Chinese has no “tense” — no markings for past / present and future. Theoretical Chinese Linguistics has lots of theories. Maybe languages don’t need tenses at all, they speculate. Fascinating view and I’m learning. Annotating “tense” in a tense-less language Nianwen Xue, Hua Zhong and Kai-Yun Chen https://pdfs.semanticscholar.org/e2b4/5e2fdeb2aa223a4676f36b1d9457e6044da7.pdf

Chinese has no “tense” — no markings for past / present and future.
 
Theoretical Chinese Linguistics has lots of theories. Maybe languages don’t need tenses at all, they speculate. Fascinating view and I’m learning.
 
Annotating “tense” in a tense-less language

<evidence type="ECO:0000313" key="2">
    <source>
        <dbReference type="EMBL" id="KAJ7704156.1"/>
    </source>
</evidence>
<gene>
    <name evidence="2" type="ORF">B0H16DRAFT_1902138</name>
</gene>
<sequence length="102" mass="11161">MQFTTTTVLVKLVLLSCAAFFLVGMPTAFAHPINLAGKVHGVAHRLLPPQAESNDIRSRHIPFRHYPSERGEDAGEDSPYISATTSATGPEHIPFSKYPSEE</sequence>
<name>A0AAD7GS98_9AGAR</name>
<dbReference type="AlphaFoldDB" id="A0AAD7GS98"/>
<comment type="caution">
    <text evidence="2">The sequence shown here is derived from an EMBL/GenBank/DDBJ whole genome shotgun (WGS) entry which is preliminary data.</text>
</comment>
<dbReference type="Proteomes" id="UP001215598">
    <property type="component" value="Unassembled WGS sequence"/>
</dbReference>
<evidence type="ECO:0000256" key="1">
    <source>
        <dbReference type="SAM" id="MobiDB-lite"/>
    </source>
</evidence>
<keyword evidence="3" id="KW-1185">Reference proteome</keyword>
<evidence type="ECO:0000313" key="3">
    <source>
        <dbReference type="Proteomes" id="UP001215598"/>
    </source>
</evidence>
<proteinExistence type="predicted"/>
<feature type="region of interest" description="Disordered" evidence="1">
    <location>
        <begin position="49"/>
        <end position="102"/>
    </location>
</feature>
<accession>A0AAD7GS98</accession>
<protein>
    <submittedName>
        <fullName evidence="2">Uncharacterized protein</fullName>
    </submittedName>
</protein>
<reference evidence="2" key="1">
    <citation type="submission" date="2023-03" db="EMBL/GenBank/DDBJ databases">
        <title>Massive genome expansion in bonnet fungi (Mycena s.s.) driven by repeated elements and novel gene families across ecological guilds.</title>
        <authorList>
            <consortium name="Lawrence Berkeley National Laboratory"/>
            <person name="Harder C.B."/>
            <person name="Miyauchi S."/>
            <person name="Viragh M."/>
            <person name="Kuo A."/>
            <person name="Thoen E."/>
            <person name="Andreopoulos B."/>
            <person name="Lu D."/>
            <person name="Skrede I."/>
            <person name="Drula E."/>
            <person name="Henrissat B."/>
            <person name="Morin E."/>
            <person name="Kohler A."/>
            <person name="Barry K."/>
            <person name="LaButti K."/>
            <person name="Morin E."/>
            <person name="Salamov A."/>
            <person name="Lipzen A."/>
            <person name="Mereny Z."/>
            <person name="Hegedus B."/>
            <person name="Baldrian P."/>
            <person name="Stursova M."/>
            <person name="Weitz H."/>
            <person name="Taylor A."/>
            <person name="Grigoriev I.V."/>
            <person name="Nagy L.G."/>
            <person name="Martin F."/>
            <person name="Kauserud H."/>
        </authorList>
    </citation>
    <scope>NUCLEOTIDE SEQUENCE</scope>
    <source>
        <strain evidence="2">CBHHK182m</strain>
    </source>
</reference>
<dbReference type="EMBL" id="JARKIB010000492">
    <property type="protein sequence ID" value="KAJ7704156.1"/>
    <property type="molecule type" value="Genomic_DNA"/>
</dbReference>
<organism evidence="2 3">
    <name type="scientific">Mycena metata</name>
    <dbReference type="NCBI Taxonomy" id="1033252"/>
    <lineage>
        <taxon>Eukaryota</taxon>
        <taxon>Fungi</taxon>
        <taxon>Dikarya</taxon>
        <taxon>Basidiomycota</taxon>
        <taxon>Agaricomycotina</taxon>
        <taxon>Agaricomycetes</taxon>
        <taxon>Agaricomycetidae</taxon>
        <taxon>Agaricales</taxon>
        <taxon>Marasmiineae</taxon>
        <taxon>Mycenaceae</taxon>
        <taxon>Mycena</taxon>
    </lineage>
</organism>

Nianwen Xue, Hua Zhong and Kai-Yun Chen
 
https://pdfs.semanticscholar.org/e2b4/5e2fdeb2aa223a4676f36b1d9457e6044da7.pdf
—–
Temporal deixis. I’m so thrilled to see that phrase.
 
Deixis is a “where you are right now” perspective and I’m thrilled when it comes up. It’s so rare that I get to see it.
 
“However, Chinese speakers, like speakers of other world languages, use the moment of speech as the temporal deixis to temporally locate situations in their communication. One piece of evidence for this is that temporal adverbials like (“today”),
(“tomorrow”)
(“yesterday”)
all assume a temporal deixis that is the moment of speech.”
“Annotating “tense” in a tense-less language”
—–
 

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